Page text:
The Xianren Cave (Chinese: 仙人洞, Xiānréndòng), together with the nearby Diaotonghuan (Chinese: 吊桶环, Diàotǒnghuán) rock shelter, is an archaeological site in Dayuan Township (大源乡), Wannian County in the Jiangxi province, China and a location of historically important discoveries of prehistoric pottery shards and it bears evidence of early rice cultivation. The cave's name refers to the legendary Chinese enlightened people, the Xian "immortals". The cave is 7 m (23.0 ft) high, 11 m (36.1 ft) wide, and 14 m (45.9 ft) deep.
A 2012 publication in the Science journal, announced that the earliest pottery yet known anywhere in the world was found at this site dating by radiocarbon to between 20,000 and 19,000 years before present, at the end of the Last Glacial Period. The carbon 14 datation was established by carefully dating surrounding sediments. Many of the pottery fragments had scorch marks, suggesting that the pottery was used for cooking.
These early pottery containers were made well before the invention of agriculture (dated to 10,000 to 8,000 BC), by mobile foragers who hunted and gathered their food during the Late Glacial Maximum.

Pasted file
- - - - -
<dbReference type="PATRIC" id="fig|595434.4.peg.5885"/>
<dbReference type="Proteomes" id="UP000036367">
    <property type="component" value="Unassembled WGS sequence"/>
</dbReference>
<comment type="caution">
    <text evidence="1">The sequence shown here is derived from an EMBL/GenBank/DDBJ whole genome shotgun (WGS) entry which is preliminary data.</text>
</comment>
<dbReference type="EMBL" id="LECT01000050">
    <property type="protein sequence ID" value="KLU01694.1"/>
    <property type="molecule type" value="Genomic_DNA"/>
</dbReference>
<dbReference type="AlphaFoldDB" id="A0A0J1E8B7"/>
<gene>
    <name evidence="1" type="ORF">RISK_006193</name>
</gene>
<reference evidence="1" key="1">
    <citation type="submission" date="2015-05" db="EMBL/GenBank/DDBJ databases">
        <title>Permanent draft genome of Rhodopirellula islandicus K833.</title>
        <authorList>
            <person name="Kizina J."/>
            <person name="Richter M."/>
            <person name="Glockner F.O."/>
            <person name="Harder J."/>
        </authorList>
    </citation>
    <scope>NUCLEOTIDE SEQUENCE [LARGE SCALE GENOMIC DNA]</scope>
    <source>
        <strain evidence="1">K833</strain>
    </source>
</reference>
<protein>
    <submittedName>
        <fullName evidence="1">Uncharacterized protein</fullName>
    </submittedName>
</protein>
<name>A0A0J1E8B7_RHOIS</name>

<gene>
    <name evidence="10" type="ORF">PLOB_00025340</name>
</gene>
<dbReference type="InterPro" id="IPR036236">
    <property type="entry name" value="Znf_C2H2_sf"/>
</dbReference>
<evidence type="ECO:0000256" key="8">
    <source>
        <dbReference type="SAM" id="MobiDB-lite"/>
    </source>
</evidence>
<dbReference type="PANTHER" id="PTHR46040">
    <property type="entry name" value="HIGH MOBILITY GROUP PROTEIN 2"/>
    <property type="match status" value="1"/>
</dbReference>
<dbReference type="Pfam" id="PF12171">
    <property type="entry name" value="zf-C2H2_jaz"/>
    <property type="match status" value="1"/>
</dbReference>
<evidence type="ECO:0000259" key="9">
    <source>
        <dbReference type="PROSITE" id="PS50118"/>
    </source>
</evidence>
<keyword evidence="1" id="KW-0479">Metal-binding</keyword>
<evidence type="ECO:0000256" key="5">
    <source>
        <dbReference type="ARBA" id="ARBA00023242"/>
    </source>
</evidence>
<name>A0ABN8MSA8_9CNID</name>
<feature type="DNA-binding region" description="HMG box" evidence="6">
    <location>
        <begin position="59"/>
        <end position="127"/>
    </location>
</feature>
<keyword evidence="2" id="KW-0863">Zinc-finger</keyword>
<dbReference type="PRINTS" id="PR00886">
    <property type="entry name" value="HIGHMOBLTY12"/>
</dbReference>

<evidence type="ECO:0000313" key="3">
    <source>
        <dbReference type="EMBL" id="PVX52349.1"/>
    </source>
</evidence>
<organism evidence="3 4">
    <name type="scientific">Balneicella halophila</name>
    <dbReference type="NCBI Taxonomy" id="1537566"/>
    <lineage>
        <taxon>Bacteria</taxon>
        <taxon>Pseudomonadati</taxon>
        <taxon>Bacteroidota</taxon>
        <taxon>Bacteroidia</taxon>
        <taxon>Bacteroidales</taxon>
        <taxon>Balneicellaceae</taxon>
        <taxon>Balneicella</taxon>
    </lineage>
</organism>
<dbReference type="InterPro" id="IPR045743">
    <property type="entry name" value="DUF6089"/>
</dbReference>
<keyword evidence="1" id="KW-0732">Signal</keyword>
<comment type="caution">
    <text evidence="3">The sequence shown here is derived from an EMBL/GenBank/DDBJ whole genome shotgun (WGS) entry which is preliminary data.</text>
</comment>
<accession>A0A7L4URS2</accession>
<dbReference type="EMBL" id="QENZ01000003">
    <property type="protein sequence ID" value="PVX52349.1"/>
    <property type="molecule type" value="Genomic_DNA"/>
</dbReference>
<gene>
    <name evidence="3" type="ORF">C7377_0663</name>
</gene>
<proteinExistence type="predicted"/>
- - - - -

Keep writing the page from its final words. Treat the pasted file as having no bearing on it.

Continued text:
20,000–10,000-year-old pottery with re-construction repairs found in the cave
Xianrendong cave pottery fragment, radiocarbon dated to c. 20,000 BP
- "The unusual Xianren Cave (奇特的仙人洞)" (in Chinese). 31 August 2008. Retrieved February 26, 2011.
- Stanglin, Douglas (2012-06-29). "Pottery found in China cave confirmed as world's oldest". USA Today.
- Wu, X; Zhang, C; Goldberg, P; Cohen, D; Pan, Y; Arpin, T; Bar-Yosef, O (June 29, 2012). "Early Pottery at 20,000 Years Ago in Xianrendong Cave, China". Science. 336 (6089): 1696–1700. Bibcode:2012Sci...336.1696W. doi:10.1126/science.1218643. PMID 22745428.
- Huan, Anthony (13 April 2019). "Ancient China: Neolithic". National Museum of China.
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